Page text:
Here I Am

I’m here with a lot of joy, and with a lot of excuses and a lot of stress and troubles behind me.

The flowers, and everything that goes with them, are my dream. I just wish I were better at following it, and being the person I’m supposed to be. I often fall short, but I’m learning.

When seedlings die, you figure out why, and try planting seeds differently.

When you leave things untended, you adjust your schedule so it’s easier to get things done.

When you lose a big client, you analyze their message too much, but enough to try and improve your communications.

When you take an accidental three-hour nap during prime planting time… you just have to do it the next day.

It’s been a tough year so far. I took on too much schoolwork, and the baby plants (and my sanity) suffered. Now most of my stuff won’t bloom until far too late for my comfort. But there were a lot of wonderful, beautiful, exciting things that happened, too. And I’ll make do, as I always have. God will clear a path for me,  as He always does.

BUT I have a whole lot of good things coming. Lots and lots and lots of flowers. And colors. AWESOME COLORS.

I’ve been blessed more than I could ever have hoped for. Thank you to everyone for supporting me on this crazy journey. I know there’ll be more excuses and stress and troubles… but if I remember that everyone deserves real flowers, and that it’s my duty to provide them, I’ll stay joyful, and I’ll pull through.

Sorry for the melodrama. Things will be nicer to read after this.



  • Cindy

    Several years ago, you were ahead of us in line, greeting our new bishop. I was struck when I heard what you asked him: “What are your joys and your sorrows?” It was a mature and unique comment from a young girl who, now as a young woman, is sharing both her joys and sorrows this platform. I think as life goes on the sorrows can become much greater, but even better is that the joy grows exponentially too. Farming, even farming flowers and maybe especially farming flowers, is a unique lifestyle which allows us to experience joy deeply…but with the understanding that we will also bear the sorrows. One year is drought, but the next year is abundance. And so it has gone for millennia. Is it any wonder that the Bible uses the language of farmers to parallel the spiritual life? (I like the joyful verses best like the Song of Songs, but there are plenty of sorrowful farming verses too.) I thought of this when I saw your photo– gorgeous, joyful, pure-white trillium, but what makes the arrangement speak to me is its companion, the blood-red, bleeding hearts. Joy AND sorrow– the life of those who commit to growing living things which feed us, body and spirit: farmers.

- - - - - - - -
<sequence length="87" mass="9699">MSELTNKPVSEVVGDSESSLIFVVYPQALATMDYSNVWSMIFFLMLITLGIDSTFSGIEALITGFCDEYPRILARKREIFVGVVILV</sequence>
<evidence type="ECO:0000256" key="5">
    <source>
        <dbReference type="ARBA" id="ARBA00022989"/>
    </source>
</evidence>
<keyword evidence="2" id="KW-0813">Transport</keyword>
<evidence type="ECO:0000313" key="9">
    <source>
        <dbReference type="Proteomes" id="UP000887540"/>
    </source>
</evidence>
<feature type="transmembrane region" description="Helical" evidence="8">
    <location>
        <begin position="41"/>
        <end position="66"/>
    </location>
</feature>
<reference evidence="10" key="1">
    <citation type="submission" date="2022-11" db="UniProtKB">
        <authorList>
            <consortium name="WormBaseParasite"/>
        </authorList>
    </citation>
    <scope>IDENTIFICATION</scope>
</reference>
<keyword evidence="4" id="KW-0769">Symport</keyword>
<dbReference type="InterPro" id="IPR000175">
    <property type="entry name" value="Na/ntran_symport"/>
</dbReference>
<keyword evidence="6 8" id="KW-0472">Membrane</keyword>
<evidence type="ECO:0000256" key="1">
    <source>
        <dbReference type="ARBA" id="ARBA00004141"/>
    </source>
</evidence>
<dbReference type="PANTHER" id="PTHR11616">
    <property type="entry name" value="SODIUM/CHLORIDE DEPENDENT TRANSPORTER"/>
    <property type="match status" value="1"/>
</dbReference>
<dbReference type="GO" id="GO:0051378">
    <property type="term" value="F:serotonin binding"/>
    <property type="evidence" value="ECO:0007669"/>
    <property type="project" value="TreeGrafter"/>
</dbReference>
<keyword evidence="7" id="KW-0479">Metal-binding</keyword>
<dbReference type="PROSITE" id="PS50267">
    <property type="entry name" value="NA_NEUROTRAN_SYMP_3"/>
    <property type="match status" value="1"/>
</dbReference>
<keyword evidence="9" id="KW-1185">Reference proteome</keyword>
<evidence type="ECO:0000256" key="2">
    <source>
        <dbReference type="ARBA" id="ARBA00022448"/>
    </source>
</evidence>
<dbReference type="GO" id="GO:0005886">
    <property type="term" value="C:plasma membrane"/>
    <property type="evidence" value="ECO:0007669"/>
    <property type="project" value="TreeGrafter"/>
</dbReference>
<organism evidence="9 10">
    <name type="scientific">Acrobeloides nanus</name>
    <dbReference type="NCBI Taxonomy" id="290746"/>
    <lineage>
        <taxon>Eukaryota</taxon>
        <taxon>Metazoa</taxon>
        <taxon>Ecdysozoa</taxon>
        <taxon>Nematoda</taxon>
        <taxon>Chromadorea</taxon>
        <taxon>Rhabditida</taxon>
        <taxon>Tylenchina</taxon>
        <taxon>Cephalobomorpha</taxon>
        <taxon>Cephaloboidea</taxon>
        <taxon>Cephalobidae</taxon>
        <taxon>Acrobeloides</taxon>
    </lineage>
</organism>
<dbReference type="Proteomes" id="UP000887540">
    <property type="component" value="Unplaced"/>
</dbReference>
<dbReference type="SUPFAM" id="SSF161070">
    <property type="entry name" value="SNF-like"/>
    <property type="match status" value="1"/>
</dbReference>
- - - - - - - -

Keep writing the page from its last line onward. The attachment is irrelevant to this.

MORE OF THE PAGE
• Schaeflower

    Thank you for the wise and kind words, Cindy! I do remember that day, and now I will parallel it to the rest of my days in pursuing my flower business.

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